The ECMO PK Project: an incremental research approach to advance understanding of the pharmacokinetic alterations and improve patient outcomes during extracorporeal membrane oxygenation.

Shekar K, Roberts JA, Smith MT, Fung YL, Fraser JF - BMC Anesthesiol (2013)

Validated ovine ECMO model. Reproduced with permission, Fung et al, ISBT Science Series 2012.
© Copyright Policy - open-access
Related In: Results  -  Collection

License
Show All Figures
getmorefigures.php?uid=PMC3643838&req=5

Figure 6: Validated ovine ECMO model. Reproduced with permission, Fung et al, ISBT Science Series 2012.
Mentions: Following 12 hours of ventilation and PK sampling the healthy control sheep will be maintained on ECMO for 24 h. We have recently published a detailed description of our ovine model (Figure 6) of ECMO [39]. Cannulation will be performed in the supine position by rewiring the previously placed IJV venous sheaths. A 21Fr (50 cm) femoral Carmeda Bioactive Surface coated (CBAS®) venous cannula (Medtronic Inc, Minneapolis, MN, USA) will be inserted into the right IJV using a Seldinger technique and positioned using intra cardiac echocardiography (ICE) [47] in the proximal inferior vena cava (IVC). A 19Fr (50 cm) Carmeda coated femoral venous cannula will be used for return blood and also inserted in the right IJV and positioned at the mid right atrium using ICE. Pump speeds will be titrated to target flows at least 2/3rd of pre-ECMO CO (or 60–80 mL/kg). Sedative study drug infusions will be titrated to clinical effect. Antibiotics will be infused over 30 mins upon commencement of ECMO and at 8 and 12 h (for re-dose PK) to obtain serial blood samples for drug assays using validated LC-MS/MS methods, and subsequent PK analysis.

Bottom Line: Mixed-effects regression models will be used to estimate the drug loss over time in ex vivo studies.Data from animal and clinical studies will be analysed using non-linear mixed-effects models.ACTRN12612000559819.

View Article: PubMed Central - HTML - PubMed

Affiliation: Critical Care Research Group, Adult Intensive Care Services, The Prince Charles, Hospital and The University of Queensland, Brisbane, QLD, 4032, Australia. kiran_shekar@health.qld.gov.au.

ABSTRACT

Background: Extracorporeal membrane oxygenation (ECMO) is a supportive therapy and its success depends on optimal drug therapy along with other supportive care. Emerging evidence suggests significant interactions between the drug and the device resulting in altered pharmacokinetics (PK) of vital drugs which may be further complicated by the PK changes that occur in the context of critical illness. Such PK alterations are complex and challenging to investigate in critically ill patients on ECMO and necessitate mechanistic research. The aim of this project is to investigate each of circuit, drug and critical illness factors that affect drug PK during ECMO.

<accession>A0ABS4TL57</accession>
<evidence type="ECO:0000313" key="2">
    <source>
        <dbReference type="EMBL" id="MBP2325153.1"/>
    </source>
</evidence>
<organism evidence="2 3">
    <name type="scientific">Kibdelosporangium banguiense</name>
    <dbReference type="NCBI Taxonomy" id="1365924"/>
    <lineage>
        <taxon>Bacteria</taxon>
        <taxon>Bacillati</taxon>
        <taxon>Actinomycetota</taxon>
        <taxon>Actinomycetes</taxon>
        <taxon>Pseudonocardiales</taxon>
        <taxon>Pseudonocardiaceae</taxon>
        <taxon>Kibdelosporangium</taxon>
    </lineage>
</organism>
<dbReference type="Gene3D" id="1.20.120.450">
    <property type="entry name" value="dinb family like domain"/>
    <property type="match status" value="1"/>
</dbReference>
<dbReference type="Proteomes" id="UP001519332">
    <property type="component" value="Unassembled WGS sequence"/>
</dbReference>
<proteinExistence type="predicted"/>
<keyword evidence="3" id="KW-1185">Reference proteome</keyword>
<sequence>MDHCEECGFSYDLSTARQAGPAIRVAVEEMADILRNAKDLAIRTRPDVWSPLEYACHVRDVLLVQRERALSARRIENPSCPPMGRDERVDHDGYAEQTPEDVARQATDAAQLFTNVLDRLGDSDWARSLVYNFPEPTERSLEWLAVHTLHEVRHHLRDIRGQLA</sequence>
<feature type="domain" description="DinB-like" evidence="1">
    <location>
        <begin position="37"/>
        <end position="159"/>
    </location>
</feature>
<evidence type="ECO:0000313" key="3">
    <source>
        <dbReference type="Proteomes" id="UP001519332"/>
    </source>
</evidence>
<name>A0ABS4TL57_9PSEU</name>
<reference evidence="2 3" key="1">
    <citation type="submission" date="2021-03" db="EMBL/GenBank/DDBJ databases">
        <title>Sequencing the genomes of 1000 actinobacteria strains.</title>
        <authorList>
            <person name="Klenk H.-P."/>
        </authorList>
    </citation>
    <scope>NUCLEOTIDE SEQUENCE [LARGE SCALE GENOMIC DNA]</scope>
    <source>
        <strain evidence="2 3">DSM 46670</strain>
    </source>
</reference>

Methods/design: An incremental research plan that encompasses ex vivo experiments for drug stability testing in fresh human and ovine whole blood, ex vivo drug disposition studies in standard and modified adult ECMO circuits primed with fresh human or ovine whole blood, PK studies in healthy and critically ill ovine models of ECMO with appropriate non ECMO controls and an international mutli-centre clinical population PK study will be utilised to comprehensively define the PK alterations that occur in the presence of ECMO. Novel drug assays that will allow quantification of multiple drugs in small volumes of plasma will also be developed. Mixed-effects regression models will be used to estimate the drug loss over time in ex vivo studies. Data from animal and clinical studies will be analysed using non-linear mixed-effects models. This will lead to generation of PK data that enables the development evidence based guidelines for antibiotic, sedative and analgesic drug therapy during ECMO.

Discussion: Systematic research that integrates both mechanistic and clinical research is desirable when investigating the complex area of pharmacokinetic alterations during ECMO. The above research approach will provide an advanced mechanistic understanding of PK during ECMO. The clinical study when complete will result in development robust guidelines for prescription of 18 commonly used antibiotic, sedative and analgesic drugs used in ECMO patients. This research may also pave the way for further refinements in circuitry, drug chemistry and drug prescriptions during ECMO.

Trial registration: ACTRN12612000559819.

No MeSH data available.


Related in: MedlinePlus